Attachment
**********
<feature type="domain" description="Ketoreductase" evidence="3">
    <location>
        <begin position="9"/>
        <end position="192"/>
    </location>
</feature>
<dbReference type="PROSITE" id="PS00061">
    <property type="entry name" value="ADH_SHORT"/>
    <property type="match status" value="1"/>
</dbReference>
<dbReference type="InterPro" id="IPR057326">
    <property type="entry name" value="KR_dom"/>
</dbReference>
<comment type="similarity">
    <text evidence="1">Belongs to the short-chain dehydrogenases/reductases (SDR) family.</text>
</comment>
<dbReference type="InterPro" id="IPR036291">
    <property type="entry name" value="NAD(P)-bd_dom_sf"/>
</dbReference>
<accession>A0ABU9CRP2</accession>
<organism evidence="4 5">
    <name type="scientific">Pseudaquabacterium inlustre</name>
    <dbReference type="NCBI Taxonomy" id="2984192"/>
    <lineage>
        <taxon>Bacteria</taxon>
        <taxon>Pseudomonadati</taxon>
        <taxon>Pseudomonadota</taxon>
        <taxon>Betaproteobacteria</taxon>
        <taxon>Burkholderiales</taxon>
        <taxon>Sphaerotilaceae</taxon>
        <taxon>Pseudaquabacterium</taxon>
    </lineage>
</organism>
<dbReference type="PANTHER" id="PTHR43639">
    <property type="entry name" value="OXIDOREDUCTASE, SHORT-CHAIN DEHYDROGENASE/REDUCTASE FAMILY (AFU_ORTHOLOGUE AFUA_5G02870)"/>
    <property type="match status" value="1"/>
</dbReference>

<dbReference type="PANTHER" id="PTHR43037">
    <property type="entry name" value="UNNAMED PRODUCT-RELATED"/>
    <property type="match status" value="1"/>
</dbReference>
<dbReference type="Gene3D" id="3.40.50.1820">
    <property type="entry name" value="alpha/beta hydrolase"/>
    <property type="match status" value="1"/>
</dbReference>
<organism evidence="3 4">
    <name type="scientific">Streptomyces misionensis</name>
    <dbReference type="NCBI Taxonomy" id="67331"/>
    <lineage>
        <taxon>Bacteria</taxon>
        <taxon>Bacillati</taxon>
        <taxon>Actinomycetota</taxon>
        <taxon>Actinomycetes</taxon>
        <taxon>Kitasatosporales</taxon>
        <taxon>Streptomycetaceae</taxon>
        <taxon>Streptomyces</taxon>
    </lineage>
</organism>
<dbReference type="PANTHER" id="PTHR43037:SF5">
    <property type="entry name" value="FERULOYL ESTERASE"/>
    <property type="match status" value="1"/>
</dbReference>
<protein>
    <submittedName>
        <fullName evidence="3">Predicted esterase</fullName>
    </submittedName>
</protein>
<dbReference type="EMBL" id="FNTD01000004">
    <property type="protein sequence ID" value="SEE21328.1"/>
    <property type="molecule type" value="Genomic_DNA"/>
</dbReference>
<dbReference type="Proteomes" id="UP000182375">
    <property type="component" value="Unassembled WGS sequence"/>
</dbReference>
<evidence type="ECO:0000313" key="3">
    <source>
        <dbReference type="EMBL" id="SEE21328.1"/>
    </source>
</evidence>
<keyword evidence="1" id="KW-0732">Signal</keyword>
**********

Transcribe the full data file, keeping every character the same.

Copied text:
<feature type="domain" description="Ketoreductase" evidence="3">
    <location>
        <begin position="9"/>
        <end position="192"/>
    </location>
</feature>
<dbReference type="PROSITE" id="PS00061">
    <property type="entry name" value="ADH_SHORT"/>
    <property type="match status" value="1"/>
</dbReference>
<dbReference type="InterPro" id="IPR057326">
    <property type="entry name" value="KR_dom"/>
</dbReference>
<comment type="similarity">
    <text evidence="1">Belongs to the short-chain dehydrogenases/reductases (SDR) family.</text>
</comment>
<dbReference type="InterPro" id="IPR036291">
    <property type="entry name" value="NAD(P)-bd_dom_sf"/>
</dbReference>
<accession>A0ABU9CRP2</accession>
<organism evidence="4 5">
    <name type="scientific">Pseudaquabacterium inlustre</name>
    <dbReference type="NCBI Taxonomy" id="2984192"/>
    <lineage>
        <taxon>Bacteria</taxon>
        <taxon>Pseudomonadati</taxon>
        <taxon>Pseudomonadota</taxon>
        <taxon>Betaproteobacteria</taxon>
        <taxon>Burkholderiales</taxon>
        <taxon>Sphaerotilaceae</taxon>
        <taxon>Pseudaquabacterium</taxon>
    </lineage>
</organism>
<dbReference type="PANTHER" id="PTHR43639">
    <property type="entry name" value="OXIDOREDUCTASE, SHORT-CHAIN DEHYDROGENASE/REDUCTASE FAMILY (AFU_ORTHOLOGUE AFUA_5G02870)"/>
    <property type="match status" value="1"/>
</dbReference>

<dbReference type="PANTHER" id="PTHR43037">
    <property type="entry name" value="UNNAMED PRODUCT-RELATED"/>
    <property type="match status" value="1"/>
</dbReference>
<dbReference type="Gene3D" id="3.40.50.1820">
    <property type="entry name" value="alpha/beta hydrolase"/>
    <property type="match status" value="1"/>
</dbReference>
<organism evidence="3 4">
    <name type="scientific">Streptomyces misionensis</name>
    <dbReference type="NCBI Taxonomy" id="67331"/>
    <lineage>
        <taxon>Bacteria</taxon>
        <taxon>Bacillati</taxon>
        <taxon>Actinomycetota</taxon>
        <taxon>Actinomycetes</taxon>
        <taxon>Kitasatosporales</taxon>
        <taxon>Streptomycetaceae</taxon>
        <taxon>Streptomyces</taxon>
    </lineage>
</organism>
<dbReference type="PANTHER" id="PTHR43037:SF5">
    <property type="entry name" value="FERULOYL ESTERASE"/>
    <property type="match status" value="1"/>
</dbReference>
<protein>
    <submittedName>
        <fullName evidence="3">Predicted esterase</fullName>
    </submittedName>
</protein>
<dbReference type="EMBL" id="FNTD01000004">
    <property type="protein sequence ID" value="SEE21328.1"/>
    <property type="molecule type" value="Genomic_DNA"/>
</dbReference>
<dbReference type="Proteomes" id="UP000182375">
    <property type="component" value="Unassembled WGS sequence"/>
</dbReference>
<evidence type="ECO:0000313" key="3">
    <source>
        <dbReference type="EMBL" id="SEE21328.1"/>
    </source>
</evidence>
<keyword evidence="1" id="KW-0732">Signal</keyword>